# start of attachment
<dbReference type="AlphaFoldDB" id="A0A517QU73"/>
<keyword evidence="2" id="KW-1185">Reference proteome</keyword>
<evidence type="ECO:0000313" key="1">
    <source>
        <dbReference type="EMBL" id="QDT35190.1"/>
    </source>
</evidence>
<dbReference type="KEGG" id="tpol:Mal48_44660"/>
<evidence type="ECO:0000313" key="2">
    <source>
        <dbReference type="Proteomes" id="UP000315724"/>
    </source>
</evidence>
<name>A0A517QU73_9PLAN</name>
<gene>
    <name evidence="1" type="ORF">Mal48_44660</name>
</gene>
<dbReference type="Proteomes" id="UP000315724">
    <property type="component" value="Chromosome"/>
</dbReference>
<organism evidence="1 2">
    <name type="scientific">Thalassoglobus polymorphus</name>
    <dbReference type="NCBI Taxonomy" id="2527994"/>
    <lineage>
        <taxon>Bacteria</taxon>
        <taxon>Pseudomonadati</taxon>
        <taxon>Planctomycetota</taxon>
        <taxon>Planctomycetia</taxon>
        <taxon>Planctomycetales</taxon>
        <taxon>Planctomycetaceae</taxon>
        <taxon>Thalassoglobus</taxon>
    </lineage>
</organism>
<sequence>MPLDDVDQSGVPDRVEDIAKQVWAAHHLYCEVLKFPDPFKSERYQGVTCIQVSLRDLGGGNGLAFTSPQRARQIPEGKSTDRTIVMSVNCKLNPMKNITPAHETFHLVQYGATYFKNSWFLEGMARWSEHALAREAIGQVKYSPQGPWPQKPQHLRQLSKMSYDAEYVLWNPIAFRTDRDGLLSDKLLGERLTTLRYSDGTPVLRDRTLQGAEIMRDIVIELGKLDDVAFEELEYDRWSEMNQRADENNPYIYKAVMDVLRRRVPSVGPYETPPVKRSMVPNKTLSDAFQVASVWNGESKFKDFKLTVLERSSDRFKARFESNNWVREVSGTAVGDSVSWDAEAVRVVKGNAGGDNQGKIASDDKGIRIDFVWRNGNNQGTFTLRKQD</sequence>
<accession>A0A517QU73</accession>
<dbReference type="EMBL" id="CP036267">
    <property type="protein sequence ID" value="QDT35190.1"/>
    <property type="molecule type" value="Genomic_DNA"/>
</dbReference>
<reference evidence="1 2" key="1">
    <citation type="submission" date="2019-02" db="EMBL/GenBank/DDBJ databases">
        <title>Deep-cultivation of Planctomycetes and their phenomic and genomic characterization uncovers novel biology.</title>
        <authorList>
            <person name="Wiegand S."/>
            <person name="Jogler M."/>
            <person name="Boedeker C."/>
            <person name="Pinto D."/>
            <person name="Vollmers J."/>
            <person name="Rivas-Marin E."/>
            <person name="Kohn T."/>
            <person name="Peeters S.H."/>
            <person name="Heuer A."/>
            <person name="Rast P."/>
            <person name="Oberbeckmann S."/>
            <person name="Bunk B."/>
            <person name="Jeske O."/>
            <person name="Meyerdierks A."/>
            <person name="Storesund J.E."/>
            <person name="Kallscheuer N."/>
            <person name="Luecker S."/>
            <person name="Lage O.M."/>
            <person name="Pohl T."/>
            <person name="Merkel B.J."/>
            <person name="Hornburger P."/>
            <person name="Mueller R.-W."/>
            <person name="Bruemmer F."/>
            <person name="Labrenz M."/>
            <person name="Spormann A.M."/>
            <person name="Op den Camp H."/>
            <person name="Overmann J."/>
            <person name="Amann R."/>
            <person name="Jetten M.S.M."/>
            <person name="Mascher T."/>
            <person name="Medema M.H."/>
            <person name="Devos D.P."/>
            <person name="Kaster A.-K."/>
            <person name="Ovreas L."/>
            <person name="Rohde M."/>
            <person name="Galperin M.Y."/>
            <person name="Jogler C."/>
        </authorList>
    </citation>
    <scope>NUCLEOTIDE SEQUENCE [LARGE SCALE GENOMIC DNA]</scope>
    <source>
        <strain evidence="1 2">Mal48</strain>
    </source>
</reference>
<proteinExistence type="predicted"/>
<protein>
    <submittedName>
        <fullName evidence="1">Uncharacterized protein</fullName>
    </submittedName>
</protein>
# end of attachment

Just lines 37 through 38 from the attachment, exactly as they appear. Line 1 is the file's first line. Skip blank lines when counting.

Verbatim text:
    <property type="protein sequence ID" value="QDT35190.1"/>
    <property type="molecule type" value="Genomic_DNA"/>